A new report by the Annie E. Casey Foundation investigates the role of neighborhood vs networks in employment, non-profit agency use, and a number of other related issues. Social Capital and Social Geography by Jo Ann Schneider explores the importance that social capital and social geography have on family economic success. Comparing the role of physical geography and social geography, the report draws on data collected for the Making Connections Initiative to explain the roles of social capital and social geography in people’s survival strategies. Of particular interest is the role that nonprofit networks play in the delivery of trusted resources to low-income families and neighborhoods.
From the executive summary:
This report compares the role of physical geography and social geography in people’s survival strategies…This research joins with other studies to show that social geography has a much stronger influence on families than physical geography. Neighborhood has less impact on family outcomes because many people connect with institutions outside of the part of the city where they reside. Organizations like social service agencies, government agencies and faith communities find their clients and members in several ways: 1) personal connections, 2) targeted outreach to specific communities, and 3) referrals from other non-profits and government agencies. Once families find institutions that meet their needs, they refer their family and friends, creating links to particular organizations regardless of where they are located.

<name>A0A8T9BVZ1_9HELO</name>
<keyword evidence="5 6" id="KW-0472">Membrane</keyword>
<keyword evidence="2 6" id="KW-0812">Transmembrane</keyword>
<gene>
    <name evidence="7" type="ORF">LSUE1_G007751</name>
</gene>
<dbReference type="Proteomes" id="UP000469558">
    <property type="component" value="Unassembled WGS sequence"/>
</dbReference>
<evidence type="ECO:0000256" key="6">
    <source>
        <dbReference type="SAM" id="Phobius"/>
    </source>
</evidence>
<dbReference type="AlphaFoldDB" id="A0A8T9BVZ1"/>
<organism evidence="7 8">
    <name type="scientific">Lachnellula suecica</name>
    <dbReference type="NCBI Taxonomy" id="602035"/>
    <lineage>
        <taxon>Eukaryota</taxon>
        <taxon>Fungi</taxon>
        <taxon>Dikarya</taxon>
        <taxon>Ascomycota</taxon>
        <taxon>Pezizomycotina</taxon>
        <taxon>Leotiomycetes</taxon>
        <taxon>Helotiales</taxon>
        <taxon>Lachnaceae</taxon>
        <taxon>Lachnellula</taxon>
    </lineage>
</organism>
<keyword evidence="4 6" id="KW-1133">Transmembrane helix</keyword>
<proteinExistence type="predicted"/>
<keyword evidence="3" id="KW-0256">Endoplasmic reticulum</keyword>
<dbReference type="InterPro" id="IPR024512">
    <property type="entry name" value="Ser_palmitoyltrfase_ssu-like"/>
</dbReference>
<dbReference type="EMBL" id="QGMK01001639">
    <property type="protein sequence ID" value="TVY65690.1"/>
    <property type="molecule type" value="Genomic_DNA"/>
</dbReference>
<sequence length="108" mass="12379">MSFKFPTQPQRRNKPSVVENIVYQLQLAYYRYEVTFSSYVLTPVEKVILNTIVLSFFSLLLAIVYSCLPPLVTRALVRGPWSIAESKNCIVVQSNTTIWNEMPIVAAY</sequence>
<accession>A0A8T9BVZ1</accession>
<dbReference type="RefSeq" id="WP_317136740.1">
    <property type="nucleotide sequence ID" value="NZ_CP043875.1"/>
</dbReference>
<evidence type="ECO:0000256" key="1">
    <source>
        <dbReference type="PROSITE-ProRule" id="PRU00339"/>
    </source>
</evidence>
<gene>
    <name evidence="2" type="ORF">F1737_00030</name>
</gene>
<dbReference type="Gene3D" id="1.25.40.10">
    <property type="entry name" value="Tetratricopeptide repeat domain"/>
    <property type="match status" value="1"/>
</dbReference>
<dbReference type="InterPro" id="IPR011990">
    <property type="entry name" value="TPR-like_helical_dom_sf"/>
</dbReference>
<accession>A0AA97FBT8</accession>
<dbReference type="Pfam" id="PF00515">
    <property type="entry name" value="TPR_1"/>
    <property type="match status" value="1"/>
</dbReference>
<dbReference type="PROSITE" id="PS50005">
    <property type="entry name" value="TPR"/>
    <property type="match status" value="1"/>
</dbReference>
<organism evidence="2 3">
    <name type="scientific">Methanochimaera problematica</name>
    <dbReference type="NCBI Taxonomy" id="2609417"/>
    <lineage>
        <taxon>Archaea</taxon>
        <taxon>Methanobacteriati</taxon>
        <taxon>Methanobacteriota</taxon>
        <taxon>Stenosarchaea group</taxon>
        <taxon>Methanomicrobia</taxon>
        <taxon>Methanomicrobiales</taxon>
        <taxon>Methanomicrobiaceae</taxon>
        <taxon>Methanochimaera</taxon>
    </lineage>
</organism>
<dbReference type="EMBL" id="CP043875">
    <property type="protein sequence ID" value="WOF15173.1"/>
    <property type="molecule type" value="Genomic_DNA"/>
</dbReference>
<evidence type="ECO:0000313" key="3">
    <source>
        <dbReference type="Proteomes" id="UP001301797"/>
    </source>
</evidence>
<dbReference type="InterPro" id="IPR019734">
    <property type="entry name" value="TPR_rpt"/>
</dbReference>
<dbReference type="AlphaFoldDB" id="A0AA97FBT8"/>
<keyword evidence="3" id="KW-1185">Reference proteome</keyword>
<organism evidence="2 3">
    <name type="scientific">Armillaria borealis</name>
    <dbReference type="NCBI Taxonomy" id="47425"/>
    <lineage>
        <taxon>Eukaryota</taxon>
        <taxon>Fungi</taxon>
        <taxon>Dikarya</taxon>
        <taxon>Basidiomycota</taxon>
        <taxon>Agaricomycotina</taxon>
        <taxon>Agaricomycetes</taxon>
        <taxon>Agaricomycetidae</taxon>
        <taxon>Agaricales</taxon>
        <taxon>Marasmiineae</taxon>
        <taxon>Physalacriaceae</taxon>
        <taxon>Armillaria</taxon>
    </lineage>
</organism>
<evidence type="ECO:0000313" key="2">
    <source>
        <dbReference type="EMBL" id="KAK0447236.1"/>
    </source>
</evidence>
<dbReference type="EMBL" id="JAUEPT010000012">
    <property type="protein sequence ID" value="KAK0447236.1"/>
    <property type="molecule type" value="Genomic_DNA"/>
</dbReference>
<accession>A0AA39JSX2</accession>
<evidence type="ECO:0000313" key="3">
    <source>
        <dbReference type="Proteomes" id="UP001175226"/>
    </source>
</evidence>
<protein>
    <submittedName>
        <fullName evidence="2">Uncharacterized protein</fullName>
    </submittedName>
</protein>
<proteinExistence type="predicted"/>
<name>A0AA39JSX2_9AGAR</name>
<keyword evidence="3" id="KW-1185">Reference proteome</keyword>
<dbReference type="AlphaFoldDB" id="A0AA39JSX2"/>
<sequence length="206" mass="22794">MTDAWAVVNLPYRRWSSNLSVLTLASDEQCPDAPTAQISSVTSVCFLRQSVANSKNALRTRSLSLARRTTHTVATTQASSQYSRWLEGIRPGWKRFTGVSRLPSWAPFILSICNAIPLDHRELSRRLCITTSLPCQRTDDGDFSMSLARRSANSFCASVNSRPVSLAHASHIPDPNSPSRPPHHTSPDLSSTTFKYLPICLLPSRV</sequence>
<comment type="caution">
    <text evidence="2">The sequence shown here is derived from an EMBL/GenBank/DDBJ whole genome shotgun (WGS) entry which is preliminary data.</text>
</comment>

The report addresses two questions:
• How segregated are these two cities in terms of race/nationality, class, poverty, educational attainment and employment strategies?
• Is physical geography or social geography more important in determining economic outcomes?